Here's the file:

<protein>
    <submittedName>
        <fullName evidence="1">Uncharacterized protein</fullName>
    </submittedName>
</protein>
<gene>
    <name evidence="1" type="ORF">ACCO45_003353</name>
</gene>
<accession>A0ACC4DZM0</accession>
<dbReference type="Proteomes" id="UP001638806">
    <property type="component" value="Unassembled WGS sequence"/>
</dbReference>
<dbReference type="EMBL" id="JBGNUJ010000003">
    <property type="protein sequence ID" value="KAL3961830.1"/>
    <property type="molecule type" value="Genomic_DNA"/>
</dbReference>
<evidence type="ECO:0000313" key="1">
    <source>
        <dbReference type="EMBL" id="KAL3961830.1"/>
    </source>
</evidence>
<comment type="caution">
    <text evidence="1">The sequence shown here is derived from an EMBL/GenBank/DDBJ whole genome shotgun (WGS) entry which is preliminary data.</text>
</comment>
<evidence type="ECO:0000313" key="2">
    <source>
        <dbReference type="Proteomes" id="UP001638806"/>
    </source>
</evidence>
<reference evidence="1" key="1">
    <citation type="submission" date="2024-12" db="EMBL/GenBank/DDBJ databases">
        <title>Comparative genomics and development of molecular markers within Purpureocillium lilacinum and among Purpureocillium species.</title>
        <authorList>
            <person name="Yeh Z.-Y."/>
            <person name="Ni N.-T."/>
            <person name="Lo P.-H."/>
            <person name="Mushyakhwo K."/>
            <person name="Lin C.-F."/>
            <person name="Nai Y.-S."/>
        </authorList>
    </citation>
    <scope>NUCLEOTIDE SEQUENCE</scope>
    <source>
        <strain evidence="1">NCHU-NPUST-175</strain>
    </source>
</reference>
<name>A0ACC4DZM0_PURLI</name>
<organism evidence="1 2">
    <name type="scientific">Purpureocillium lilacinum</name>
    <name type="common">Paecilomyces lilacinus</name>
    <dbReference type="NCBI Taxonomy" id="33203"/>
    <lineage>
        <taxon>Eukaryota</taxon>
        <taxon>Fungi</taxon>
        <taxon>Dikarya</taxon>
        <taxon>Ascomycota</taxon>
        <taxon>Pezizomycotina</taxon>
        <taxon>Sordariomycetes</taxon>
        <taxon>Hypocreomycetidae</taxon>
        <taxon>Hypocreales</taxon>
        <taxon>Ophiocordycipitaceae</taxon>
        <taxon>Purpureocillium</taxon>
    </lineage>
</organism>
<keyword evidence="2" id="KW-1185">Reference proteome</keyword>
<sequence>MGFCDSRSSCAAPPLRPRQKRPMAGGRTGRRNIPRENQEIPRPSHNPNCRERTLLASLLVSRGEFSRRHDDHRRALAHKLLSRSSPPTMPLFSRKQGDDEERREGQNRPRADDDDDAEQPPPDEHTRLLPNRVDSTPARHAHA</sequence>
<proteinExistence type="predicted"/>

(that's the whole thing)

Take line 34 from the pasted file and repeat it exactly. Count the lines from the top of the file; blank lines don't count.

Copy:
            <person name="Yeh Z.-Y."/>